Do You Really Want to Change?Do You Really Want to Change? https://c-suitenetwork.com/advisors/wp-content/uploads/sites/5/2022/05/sincerely-media-zUZY3VgJ99A-unsplash-683x1024.jpg 683 1024 Debi Silber Debi Silber https://secure.gravatar.com/avatar/82269c92065057c29c4a0e9f97eb8e11?s=96&d=mm&r=g
It’s not only possible, but common to consciously convince ourselves that we want change in our life, yet subconsciously put our effort into keeping everything exactly the same as it is right now.
We can even go through all the motions of starting a new project, enlisting help, getting things started and more, only to consistently find some insurmountable challenge when it gets close to a start date that prevents us from following through.
Why would we do that?
Fear is a huge reason why so many of us don’t follow through.
Fear of what?
- Fear of success
- Fear of failure
- Fear of change
- Fear of what others might think, say, or do
- Or all of the above
We can say we’re unhappy, unmotivated, and unfulfilled. We can even know exactly what we need to do, but don’t seem to manage getting it done or moving things forward.
What does this stop and go, start and stop pattern create? This vicious circle of starting and then stopping, over and over again, can cause us to lose confidence, struggle with low self-esteem, anxiety, and more. It can also cause us to lose trust in ourselves because we’re saying one thing, but our actions don’t match our words. This builds the conviction that we can’t do anything other than what we’re currently doing so we’re better of keeping everything the same, no matter how good a new future might look. When we say that often enough, that conviction becomes our new limiting belief and we’ll justify and rationalize anything that may question it.
Does this sound familiar? If so, what can you do about it?
Question your fear
A simple question like, “What’s the worst that can happen?” can show you why fear is stopping you in its tracks. Can you accept the worst case scenario? Is it really that bad? It’s unlikely that the worst case scenario will happen but if so, playing it out is often not as bad as we originally may have thought before we looked at it fully.
Imagine someone else taking your idea from concept to completion
Imagine your idea. Now imagine it was too hard, it would take too long, you didn’t have the time, resources or whatever else you believed you needed to move your idea forward. Now imagine someone else taking your exact idea and moving it from concept to completion.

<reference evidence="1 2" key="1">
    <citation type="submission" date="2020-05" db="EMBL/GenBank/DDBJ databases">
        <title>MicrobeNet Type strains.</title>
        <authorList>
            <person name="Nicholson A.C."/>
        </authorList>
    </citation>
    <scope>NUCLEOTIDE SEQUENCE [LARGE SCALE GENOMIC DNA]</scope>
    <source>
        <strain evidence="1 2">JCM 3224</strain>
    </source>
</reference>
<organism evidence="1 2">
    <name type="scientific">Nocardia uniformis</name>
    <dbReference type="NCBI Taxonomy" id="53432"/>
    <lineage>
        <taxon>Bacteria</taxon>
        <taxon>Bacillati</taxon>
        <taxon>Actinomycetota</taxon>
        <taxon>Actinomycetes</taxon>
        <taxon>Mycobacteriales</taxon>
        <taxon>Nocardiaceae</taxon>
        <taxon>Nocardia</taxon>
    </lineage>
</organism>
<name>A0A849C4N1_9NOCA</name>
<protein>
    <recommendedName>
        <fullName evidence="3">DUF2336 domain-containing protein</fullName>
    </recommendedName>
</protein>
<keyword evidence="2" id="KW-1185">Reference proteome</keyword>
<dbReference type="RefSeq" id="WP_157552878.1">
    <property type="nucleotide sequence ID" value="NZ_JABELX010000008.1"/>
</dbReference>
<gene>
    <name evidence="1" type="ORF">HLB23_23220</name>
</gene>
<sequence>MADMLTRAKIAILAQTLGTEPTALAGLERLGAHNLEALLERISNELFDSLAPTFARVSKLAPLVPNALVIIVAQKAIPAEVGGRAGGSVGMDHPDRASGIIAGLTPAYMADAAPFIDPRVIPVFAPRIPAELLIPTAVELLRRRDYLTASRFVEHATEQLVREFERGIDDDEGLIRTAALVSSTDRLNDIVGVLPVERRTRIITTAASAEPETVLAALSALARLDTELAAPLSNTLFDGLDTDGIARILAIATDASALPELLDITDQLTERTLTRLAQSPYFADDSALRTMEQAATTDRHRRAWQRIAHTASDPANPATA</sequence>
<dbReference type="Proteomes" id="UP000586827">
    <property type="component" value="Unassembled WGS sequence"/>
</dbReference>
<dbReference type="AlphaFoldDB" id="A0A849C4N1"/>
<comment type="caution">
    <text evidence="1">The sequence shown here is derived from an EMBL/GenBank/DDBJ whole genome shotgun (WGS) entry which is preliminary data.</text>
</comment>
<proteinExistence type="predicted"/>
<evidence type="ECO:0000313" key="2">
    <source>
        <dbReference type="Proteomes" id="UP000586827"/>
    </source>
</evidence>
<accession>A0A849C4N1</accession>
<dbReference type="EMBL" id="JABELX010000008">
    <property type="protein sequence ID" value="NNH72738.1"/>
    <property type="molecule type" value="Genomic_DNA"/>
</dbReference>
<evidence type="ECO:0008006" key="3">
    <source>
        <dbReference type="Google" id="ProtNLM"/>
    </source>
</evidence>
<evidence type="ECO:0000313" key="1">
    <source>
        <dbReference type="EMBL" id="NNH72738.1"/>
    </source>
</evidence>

If you had the idea, it’s because you’re the one who is supposed to see it through. Feel what it would feel like to give that dream to someone else simply because you didn’t take appropriate action when the opportunity presented itself.
What do you lose if you take action?
Sometimes it’s a matter of what we’ll lose that prevents us from moving forward. And, even if those things don’t seem worthy of holding onto, they’re comfortable and familiar which may be all it takes to keep things exactly as they are.
Will you lose staying under the radar as you become more accountable for your actions? Will you lose time or money as you pursue this new venture? Will you lose the story you may have created around why you can’t do something or why you’re unable to see this idea through?
Are you worried you’ll lose your current relationships or you’ll drift apart from your current social circle as you pursue this new passion and dream? Take a look at each of these concerns. Are they legitimate and if so, what decisions will you make to prevent a negative outcome as best you can? Next, consider why you may still feel compelled to hang onto that story or idea. Is it out of comfort, guilt or simply the fear of the unknown?
Make a Decision and Take Action
Through practical experience, you’ll come to realize that when you make a decision and take action, you move forward. As you do, you’ll see that life is more rewarding and satisfying when you don’t let your fears keep you small and/or stuck.
When you find purpose and meaning in what you do, you also realize that the fear evaporates. A sense of pride, fulfillment and purpose takes its place. It’s not that you’ll no longer experience fear, but by taking that fear on, you’ll have more opportunities to explore things that fill and fuel you. Taking on those fears, versus running from them, leads to success in any area you deem important.
As Winston Churchill said: “Success is stumbling from failure to failure with no loss of enthusiasm.” A great perspective and reminder that stumbling towards what you want is far better than staying rooted to what doesn’t serve you.
Founder and CEO, The PBT (Post Betrayal Transformation) Institute